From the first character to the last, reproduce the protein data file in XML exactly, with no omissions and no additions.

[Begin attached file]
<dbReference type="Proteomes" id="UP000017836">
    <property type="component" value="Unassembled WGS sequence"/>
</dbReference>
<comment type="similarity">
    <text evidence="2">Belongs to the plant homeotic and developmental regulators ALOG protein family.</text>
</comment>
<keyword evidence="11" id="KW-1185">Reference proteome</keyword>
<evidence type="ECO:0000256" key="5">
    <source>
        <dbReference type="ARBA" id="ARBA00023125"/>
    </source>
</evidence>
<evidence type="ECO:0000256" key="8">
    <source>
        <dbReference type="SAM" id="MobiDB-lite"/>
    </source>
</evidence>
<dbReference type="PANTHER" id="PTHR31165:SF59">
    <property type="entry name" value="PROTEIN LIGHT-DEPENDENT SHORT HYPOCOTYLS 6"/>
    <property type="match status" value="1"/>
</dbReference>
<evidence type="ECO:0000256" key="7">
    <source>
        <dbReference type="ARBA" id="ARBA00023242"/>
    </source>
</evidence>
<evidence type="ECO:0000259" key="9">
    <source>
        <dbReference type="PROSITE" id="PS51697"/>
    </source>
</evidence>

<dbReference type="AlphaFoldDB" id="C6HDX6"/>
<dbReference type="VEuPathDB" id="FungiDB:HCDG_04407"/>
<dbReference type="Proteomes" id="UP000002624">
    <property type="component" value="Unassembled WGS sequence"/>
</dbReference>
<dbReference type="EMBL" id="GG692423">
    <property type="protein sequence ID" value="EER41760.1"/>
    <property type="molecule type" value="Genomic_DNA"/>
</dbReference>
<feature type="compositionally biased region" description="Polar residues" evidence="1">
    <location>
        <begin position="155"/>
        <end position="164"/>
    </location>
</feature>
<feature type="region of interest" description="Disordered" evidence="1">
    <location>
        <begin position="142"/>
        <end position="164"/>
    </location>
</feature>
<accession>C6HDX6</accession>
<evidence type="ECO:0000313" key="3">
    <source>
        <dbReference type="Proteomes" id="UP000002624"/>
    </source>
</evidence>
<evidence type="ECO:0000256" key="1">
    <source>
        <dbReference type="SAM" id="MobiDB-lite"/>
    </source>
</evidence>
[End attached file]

<dbReference type="Proteomes" id="UP000017836">
    <property type="component" value="Unassembled WGS sequence"/>
</dbReference>
<comment type="similarity">
    <text evidence="2">Belongs to the plant homeotic and developmental regulators ALOG protein family.</text>
</comment>
<keyword evidence="11" id="KW-1185">Reference proteome</keyword>
<evidence type="ECO:0000256" key="5">
    <source>
        <dbReference type="ARBA" id="ARBA00023125"/>
    </source>
</evidence>
<evidence type="ECO:0000256" key="8">
    <source>
        <dbReference type="SAM" id="MobiDB-lite"/>
    </source>
</evidence>
<dbReference type="PANTHER" id="PTHR31165:SF59">
    <property type="entry name" value="PROTEIN LIGHT-DEPENDENT SHORT HYPOCOTYLS 6"/>
    <property type="match status" value="1"/>
</dbReference>
<evidence type="ECO:0000256" key="7">
    <source>
        <dbReference type="ARBA" id="ARBA00023242"/>
    </source>
</evidence>
<evidence type="ECO:0000259" key="9">
    <source>
        <dbReference type="PROSITE" id="PS51697"/>
    </source>
</evidence>

<dbReference type="AlphaFoldDB" id="C6HDX6"/>
<dbReference type="VEuPathDB" id="FungiDB:HCDG_04407"/>
<dbReference type="Proteomes" id="UP000002624">
    <property type="component" value="Unassembled WGS sequence"/>
</dbReference>
<dbReference type="EMBL" id="GG692423">
    <property type="protein sequence ID" value="EER41760.1"/>
    <property type="molecule type" value="Genomic_DNA"/>
</dbReference>
<feature type="compositionally biased region" description="Polar residues" evidence="1">
    <location>
        <begin position="155"/>
        <end position="164"/>
    </location>
</feature>
<feature type="region of interest" description="Disordered" evidence="1">
    <location>
        <begin position="142"/>
        <end position="164"/>
    </location>
</feature>
<accession>C6HDX6</accession>
<evidence type="ECO:0000313" key="3">
    <source>
        <dbReference type="Proteomes" id="UP000002624"/>
    </source>
</evidence>
<evidence type="ECO:0000256" key="1">
    <source>
        <dbReference type="SAM" id="MobiDB-lite"/>
    </source>
</evidence>